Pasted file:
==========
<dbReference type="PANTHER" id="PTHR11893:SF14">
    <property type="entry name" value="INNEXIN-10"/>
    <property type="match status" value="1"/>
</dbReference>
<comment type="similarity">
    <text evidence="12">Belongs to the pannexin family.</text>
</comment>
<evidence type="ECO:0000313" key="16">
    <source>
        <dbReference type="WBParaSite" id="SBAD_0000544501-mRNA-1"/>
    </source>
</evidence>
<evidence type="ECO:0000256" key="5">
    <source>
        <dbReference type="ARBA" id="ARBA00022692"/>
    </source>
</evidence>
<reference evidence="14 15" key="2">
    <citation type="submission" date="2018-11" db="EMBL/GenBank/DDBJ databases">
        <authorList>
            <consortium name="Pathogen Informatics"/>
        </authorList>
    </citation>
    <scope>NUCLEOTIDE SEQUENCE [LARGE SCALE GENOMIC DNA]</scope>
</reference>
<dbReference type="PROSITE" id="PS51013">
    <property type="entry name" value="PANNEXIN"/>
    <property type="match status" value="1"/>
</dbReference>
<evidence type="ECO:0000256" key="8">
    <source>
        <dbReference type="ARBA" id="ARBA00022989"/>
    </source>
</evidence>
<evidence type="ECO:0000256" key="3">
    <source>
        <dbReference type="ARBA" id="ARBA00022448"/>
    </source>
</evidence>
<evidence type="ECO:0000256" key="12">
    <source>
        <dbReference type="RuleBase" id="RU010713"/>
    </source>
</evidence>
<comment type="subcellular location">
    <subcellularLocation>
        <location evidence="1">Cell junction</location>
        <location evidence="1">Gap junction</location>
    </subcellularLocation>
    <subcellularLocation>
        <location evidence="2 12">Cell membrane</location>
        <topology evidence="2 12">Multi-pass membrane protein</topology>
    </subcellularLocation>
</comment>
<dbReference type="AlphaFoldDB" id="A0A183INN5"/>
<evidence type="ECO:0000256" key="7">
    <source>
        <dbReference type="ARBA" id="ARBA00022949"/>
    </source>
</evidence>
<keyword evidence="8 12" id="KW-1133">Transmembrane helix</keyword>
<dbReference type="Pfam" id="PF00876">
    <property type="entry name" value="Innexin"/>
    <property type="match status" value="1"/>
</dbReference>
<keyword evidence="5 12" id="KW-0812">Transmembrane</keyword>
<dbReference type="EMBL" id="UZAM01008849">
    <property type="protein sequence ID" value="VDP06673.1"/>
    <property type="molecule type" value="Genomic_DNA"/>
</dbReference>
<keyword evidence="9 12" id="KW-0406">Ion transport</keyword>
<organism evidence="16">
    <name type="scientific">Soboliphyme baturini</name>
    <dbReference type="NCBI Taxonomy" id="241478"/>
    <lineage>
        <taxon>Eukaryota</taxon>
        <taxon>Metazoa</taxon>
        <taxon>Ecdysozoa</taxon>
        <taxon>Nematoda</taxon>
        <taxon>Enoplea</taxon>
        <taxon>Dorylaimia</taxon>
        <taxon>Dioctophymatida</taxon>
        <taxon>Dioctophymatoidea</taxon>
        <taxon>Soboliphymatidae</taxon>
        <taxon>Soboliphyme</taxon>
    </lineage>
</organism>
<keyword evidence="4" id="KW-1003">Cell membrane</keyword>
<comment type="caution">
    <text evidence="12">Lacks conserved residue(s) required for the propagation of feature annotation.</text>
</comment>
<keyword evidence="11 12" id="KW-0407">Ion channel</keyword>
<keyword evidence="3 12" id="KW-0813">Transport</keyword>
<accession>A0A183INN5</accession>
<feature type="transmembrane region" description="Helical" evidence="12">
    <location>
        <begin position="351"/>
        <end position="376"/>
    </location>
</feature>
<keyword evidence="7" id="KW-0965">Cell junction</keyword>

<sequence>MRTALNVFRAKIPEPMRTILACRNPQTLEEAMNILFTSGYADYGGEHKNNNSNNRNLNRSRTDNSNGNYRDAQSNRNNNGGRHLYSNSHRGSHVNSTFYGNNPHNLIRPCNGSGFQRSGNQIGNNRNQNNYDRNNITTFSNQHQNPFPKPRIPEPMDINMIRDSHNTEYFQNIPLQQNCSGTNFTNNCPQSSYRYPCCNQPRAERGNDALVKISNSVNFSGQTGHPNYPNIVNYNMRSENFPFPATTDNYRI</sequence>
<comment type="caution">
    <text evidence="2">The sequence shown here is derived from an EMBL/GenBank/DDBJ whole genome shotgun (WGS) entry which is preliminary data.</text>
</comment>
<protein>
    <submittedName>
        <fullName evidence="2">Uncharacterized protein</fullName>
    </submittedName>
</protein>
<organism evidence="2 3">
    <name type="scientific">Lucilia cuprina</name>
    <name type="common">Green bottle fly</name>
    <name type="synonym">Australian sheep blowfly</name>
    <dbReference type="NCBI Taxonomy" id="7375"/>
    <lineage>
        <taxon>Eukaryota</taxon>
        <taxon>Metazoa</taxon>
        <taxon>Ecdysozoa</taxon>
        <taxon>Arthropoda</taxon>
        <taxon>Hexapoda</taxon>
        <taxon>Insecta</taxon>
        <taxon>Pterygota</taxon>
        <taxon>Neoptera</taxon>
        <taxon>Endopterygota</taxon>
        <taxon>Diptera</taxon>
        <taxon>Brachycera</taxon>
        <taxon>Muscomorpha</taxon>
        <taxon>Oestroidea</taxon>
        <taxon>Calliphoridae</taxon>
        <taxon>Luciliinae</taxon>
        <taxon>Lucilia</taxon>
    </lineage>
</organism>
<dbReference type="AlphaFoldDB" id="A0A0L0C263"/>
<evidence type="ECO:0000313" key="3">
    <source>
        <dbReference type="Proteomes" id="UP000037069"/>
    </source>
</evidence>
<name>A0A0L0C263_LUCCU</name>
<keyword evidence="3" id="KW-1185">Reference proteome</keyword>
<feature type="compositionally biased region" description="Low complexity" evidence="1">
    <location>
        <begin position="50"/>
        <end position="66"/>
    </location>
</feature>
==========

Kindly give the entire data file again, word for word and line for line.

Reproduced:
<dbReference type="PANTHER" id="PTHR11893:SF14">
    <property type="entry name" value="INNEXIN-10"/>
    <property type="match status" value="1"/>
</dbReference>
<comment type="similarity">
    <text evidence="12">Belongs to the pannexin family.</text>
</comment>
<evidence type="ECO:0000313" key="16">
    <source>
        <dbReference type="WBParaSite" id="SBAD_0000544501-mRNA-1"/>
    </source>
</evidence>
<evidence type="ECO:0000256" key="5">
    <source>
        <dbReference type="ARBA" id="ARBA00022692"/>
    </source>
</evidence>
<reference evidence="14 15" key="2">
    <citation type="submission" date="2018-11" db="EMBL/GenBank/DDBJ databases">
        <authorList>
            <consortium name="Pathogen Informatics"/>
        </authorList>
    </citation>
    <scope>NUCLEOTIDE SEQUENCE [LARGE SCALE GENOMIC DNA]</scope>
</reference>
<dbReference type="PROSITE" id="PS51013">
    <property type="entry name" value="PANNEXIN"/>
    <property type="match status" value="1"/>
</dbReference>
<evidence type="ECO:0000256" key="8">
    <source>
        <dbReference type="ARBA" id="ARBA00022989"/>
    </source>
</evidence>
<evidence type="ECO:0000256" key="3">
    <source>
        <dbReference type="ARBA" id="ARBA00022448"/>
    </source>
</evidence>
<evidence type="ECO:0000256" key="12">
    <source>
        <dbReference type="RuleBase" id="RU010713"/>
    </source>
</evidence>
<comment type="subcellular location">
    <subcellularLocation>
        <location evidence="1">Cell junction</location>
        <location evidence="1">Gap junction</location>
    </subcellularLocation>
    <subcellularLocation>
        <location evidence="2 12">Cell membrane</location>
        <topology evidence="2 12">Multi-pass membrane protein</topology>
    </subcellularLocation>
</comment>
<dbReference type="AlphaFoldDB" id="A0A183INN5"/>
<evidence type="ECO:0000256" key="7">
    <source>
        <dbReference type="ARBA" id="ARBA00022949"/>
    </source>
</evidence>
<keyword evidence="8 12" id="KW-1133">Transmembrane helix</keyword>
<dbReference type="Pfam" id="PF00876">
    <property type="entry name" value="Innexin"/>
    <property type="match status" value="1"/>
</dbReference>
<keyword evidence="5 12" id="KW-0812">Transmembrane</keyword>
<dbReference type="EMBL" id="UZAM01008849">
    <property type="protein sequence ID" value="VDP06673.1"/>
    <property type="molecule type" value="Genomic_DNA"/>
</dbReference>
<keyword evidence="9 12" id="KW-0406">Ion transport</keyword>
<organism evidence="16">
    <name type="scientific">Soboliphyme baturini</name>
    <dbReference type="NCBI Taxonomy" id="241478"/>
    <lineage>
        <taxon>Eukaryota</taxon>
        <taxon>Metazoa</taxon>
        <taxon>Ecdysozoa</taxon>
        <taxon>Nematoda</taxon>
        <taxon>Enoplea</taxon>
        <taxon>Dorylaimia</taxon>
        <taxon>Dioctophymatida</taxon>
        <taxon>Dioctophymatoidea</taxon>
        <taxon>Soboliphymatidae</taxon>
        <taxon>Soboliphyme</taxon>
    </lineage>
</organism>
<keyword evidence="4" id="KW-1003">Cell membrane</keyword>
<comment type="caution">
    <text evidence="12">Lacks conserved residue(s) required for the propagation of feature annotation.</text>
</comment>
<keyword evidence="11 12" id="KW-0407">Ion channel</keyword>
<keyword evidence="3 12" id="KW-0813">Transport</keyword>
<accession>A0A183INN5</accession>
<feature type="transmembrane region" description="Helical" evidence="12">
    <location>
        <begin position="351"/>
        <end position="376"/>
    </location>
</feature>
<keyword evidence="7" id="KW-0965">Cell junction</keyword>

<sequence>MRTALNVFRAKIPEPMRTILACRNPQTLEEAMNILFTSGYADYGGEHKNNNSNNRNLNRSRTDNSNGNYRDAQSNRNNNGGRHLYSNSHRGSHVNSTFYGNNPHNLIRPCNGSGFQRSGNQIGNNRNQNNYDRNNITTFSNQHQNPFPKPRIPEPMDINMIRDSHNTEYFQNIPLQQNCSGTNFTNNCPQSSYRYPCCNQPRAERGNDALVKISNSVNFSGQTGHPNYPNIVNYNMRSENFPFPATTDNYRI</sequence>
<comment type="caution">
    <text evidence="2">The sequence shown here is derived from an EMBL/GenBank/DDBJ whole genome shotgun (WGS) entry which is preliminary data.</text>
</comment>
<protein>
    <submittedName>
        <fullName evidence="2">Uncharacterized protein</fullName>
    </submittedName>
</protein>
<organism evidence="2 3">
    <name type="scientific">Lucilia cuprina</name>
    <name type="common">Green bottle fly</name>
    <name type="synonym">Australian sheep blowfly</name>
    <dbReference type="NCBI Taxonomy" id="7375"/>
    <lineage>
        <taxon>Eukaryota</taxon>
        <taxon>Metazoa</taxon>
        <taxon>Ecdysozoa</taxon>
        <taxon>Arthropoda</taxon>
        <taxon>Hexapoda</taxon>
        <taxon>Insecta</taxon>
        <taxon>Pterygota</taxon>
        <taxon>Neoptera</taxon>
        <taxon>Endopterygota</taxon>
        <taxon>Diptera</taxon>
        <taxon>Brachycera</taxon>
        <taxon>Muscomorpha</taxon>
        <taxon>Oestroidea</taxon>
        <taxon>Calliphoridae</taxon>
        <taxon>Luciliinae</taxon>
        <taxon>Lucilia</taxon>
    </lineage>
</organism>
<dbReference type="AlphaFoldDB" id="A0A0L0C263"/>
<evidence type="ECO:0000313" key="3">
    <source>
        <dbReference type="Proteomes" id="UP000037069"/>
    </source>
</evidence>
<name>A0A0L0C263_LUCCU</name>
<keyword evidence="3" id="KW-1185">Reference proteome</keyword>
<feature type="compositionally biased region" description="Low complexity" evidence="1">
    <location>
        <begin position="50"/>
        <end position="66"/>
    </location>
</feature>